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Kazakhstan14 December 2005

Reporters Without Borders raps censorship of UK comedian’s "Borat" website

Reporters Without Borders condemned censorship by the Kazakh government, which has removed the right to use the .kz suffix (equivalent to .uk) from two websites it finds troublesome, including that of British comedian Sacha Baron Cohen, or "Borat".

The worldwide press freedom organisation said it was concerned by the politicisation of the administration of domain names and has written to Franck Fowlie, ombudsman for the Internet Corporation for Assigned Names and Numbers (ICANN,) that registers domain names, asking him to intervene.

Borat.kz carries sketches by Sacha Baron Cohen, who portrays a sexist and racist Kazakh journalist on the US cable channel HBO. The Kazakh web business body that manages the .kz ˆ said the site had been shut because borat.kz was hosted outside Kazakhstan and false administrators‚ names had been given when it was registered.

The government decided last month to deny .kz to sites hosted abroad, an unjustified step that tightens political control over Kazakh online publications.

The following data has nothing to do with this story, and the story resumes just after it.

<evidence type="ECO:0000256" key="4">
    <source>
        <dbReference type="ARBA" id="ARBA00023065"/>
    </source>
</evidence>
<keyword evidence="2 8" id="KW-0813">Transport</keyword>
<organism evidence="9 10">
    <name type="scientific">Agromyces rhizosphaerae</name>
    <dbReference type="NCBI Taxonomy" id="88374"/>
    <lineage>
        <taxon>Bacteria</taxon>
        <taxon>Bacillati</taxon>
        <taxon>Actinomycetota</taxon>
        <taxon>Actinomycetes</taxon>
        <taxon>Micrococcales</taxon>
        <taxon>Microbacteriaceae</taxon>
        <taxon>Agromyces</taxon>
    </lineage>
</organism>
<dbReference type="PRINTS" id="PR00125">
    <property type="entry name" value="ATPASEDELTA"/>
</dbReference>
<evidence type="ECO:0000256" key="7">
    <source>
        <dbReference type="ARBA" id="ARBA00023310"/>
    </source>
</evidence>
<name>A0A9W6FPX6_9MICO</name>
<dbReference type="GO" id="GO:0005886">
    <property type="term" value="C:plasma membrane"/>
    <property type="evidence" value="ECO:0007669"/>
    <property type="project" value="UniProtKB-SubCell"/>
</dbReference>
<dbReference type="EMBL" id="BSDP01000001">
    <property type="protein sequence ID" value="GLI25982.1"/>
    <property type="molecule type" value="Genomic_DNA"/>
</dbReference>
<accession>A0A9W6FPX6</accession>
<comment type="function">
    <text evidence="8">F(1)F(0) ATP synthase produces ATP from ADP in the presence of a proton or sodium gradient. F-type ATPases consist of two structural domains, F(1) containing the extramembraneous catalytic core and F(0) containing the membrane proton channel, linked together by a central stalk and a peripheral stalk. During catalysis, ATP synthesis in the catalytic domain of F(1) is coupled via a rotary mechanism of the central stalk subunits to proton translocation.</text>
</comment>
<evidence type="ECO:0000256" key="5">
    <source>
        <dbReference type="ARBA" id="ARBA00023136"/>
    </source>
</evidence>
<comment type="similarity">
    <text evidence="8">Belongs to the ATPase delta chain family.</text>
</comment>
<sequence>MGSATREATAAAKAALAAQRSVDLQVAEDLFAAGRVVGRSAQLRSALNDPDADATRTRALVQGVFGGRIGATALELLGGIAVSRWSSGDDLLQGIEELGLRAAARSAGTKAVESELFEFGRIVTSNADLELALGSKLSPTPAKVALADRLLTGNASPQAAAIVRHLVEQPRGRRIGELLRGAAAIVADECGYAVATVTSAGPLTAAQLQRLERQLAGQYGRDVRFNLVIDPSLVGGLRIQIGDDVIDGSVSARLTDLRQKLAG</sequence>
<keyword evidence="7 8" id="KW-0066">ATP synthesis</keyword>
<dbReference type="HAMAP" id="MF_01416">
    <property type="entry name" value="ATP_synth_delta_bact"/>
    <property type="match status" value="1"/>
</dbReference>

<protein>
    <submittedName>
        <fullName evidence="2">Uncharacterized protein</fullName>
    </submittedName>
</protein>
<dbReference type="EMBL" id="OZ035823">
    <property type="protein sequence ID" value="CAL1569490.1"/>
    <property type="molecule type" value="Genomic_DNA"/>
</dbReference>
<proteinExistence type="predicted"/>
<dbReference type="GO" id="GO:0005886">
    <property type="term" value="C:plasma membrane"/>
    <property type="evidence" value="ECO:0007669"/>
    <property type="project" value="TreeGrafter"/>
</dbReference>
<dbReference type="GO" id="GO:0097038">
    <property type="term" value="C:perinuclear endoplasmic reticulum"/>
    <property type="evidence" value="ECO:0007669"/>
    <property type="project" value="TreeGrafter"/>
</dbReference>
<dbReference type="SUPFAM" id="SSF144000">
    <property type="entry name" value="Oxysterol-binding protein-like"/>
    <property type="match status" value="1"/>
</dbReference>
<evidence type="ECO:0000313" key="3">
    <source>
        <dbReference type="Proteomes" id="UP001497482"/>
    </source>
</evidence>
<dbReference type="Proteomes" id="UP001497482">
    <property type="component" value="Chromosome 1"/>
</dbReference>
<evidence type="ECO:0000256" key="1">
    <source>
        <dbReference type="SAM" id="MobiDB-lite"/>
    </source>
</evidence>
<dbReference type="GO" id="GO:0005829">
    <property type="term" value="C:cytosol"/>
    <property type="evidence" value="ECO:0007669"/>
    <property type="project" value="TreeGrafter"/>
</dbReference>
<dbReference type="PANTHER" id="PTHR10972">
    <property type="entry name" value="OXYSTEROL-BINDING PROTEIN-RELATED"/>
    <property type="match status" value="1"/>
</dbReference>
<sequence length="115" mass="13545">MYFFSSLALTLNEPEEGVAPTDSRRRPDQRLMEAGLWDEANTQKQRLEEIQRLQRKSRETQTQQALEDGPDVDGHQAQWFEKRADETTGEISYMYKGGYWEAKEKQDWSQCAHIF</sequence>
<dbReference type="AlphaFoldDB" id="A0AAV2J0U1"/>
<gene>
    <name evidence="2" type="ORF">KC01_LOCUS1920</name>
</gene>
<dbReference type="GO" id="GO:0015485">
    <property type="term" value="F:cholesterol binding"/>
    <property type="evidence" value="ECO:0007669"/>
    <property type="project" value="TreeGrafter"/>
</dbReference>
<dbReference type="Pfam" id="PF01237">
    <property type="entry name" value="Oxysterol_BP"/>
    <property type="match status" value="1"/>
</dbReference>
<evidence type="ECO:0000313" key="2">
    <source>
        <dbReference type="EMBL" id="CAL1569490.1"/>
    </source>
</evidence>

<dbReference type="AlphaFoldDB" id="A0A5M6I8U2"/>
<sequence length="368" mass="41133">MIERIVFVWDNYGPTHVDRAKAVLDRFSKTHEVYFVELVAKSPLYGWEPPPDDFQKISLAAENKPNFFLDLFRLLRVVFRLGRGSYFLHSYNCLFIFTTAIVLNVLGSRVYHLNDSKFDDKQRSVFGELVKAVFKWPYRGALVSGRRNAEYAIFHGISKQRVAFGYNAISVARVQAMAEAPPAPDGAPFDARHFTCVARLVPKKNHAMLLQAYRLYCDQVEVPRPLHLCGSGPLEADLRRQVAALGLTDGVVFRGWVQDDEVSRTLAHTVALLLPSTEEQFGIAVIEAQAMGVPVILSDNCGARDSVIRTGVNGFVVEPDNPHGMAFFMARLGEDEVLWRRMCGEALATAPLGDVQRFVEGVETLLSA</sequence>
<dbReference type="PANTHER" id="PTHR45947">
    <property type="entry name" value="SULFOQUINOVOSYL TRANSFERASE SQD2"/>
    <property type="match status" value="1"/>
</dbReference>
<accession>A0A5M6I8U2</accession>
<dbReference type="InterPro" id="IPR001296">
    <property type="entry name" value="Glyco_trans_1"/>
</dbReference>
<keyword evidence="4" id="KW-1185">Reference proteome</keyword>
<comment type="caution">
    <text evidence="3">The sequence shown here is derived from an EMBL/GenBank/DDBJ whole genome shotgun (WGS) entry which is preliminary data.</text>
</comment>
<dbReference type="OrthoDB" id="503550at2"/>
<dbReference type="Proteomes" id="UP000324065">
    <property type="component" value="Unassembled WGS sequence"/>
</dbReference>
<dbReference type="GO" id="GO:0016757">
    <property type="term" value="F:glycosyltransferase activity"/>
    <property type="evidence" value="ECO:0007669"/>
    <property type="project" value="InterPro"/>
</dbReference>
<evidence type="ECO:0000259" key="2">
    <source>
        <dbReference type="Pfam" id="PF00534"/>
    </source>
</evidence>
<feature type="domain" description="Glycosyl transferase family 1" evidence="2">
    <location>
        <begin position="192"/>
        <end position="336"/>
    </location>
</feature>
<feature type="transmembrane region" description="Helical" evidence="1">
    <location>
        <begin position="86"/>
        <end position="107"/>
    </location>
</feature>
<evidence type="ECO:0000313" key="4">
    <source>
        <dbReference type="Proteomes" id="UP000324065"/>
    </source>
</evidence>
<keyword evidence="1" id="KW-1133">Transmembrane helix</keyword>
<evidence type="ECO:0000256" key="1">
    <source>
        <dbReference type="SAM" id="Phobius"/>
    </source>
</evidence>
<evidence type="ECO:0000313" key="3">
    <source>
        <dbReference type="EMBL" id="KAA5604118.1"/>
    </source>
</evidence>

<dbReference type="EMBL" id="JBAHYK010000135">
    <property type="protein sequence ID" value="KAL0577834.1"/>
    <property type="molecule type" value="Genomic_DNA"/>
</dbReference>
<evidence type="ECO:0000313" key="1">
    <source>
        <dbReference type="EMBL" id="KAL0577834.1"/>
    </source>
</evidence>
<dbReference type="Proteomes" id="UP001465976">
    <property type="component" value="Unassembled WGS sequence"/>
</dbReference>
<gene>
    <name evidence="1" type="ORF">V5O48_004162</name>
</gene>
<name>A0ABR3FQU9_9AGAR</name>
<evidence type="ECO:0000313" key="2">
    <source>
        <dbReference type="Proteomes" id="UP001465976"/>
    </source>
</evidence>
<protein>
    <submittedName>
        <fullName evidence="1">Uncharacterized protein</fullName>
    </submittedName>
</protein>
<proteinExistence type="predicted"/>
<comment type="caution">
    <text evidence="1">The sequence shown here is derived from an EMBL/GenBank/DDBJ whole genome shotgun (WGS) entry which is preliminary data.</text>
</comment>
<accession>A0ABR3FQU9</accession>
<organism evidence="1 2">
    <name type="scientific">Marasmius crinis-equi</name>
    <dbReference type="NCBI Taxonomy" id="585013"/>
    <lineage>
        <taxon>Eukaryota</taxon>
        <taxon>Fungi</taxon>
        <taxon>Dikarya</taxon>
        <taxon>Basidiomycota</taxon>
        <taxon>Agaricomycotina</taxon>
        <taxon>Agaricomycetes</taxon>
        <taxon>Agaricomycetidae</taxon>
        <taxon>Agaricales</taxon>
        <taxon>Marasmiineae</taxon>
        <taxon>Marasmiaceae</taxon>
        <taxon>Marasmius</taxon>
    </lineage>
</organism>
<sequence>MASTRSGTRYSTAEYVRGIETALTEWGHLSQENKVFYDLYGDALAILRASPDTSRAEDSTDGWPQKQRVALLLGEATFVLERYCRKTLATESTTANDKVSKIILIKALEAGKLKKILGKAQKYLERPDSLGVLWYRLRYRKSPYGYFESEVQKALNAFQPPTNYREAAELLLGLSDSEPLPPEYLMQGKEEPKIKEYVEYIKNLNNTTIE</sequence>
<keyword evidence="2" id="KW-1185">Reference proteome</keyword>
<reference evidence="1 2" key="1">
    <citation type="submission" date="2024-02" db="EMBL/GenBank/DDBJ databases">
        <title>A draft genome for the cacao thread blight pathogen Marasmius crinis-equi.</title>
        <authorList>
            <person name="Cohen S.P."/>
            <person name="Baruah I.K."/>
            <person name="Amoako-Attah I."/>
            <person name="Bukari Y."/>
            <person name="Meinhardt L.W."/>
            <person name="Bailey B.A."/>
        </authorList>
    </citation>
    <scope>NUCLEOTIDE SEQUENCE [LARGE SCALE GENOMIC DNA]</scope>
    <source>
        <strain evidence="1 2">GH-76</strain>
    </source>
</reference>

"The role of bodies that manage the country code top-level domain names (ccTLDs) is above all technical. They are not qualified to censor the contents of sites", Reporters Without Borders said in its letter to Frank Fowlie. „We find however that the Kazakh government sees to it that websites that mock or criticise it are rejected."

"In this way, it infringes the principles set out by ICANN, which requires that the management of the ccTLDs should be fair and non discriminatory‚. We think that an intervention by your organisation would show that it was capable of defending free expression on the Internet, a key issue when you consider the stormy debates on the governance of the Internet that marked the recent World Summit on the Information Society (WSIS)", the letter to the ombudsman said.

The opposition website Navi.kz was forced to give up its .kz at the end of October after a legal procedure that was stage-managed by the authorities.

In November, Reporters Without Borders put Kazakhstan on a list of "countries to watch" because of repeated violations of free expression on the Internet. See:




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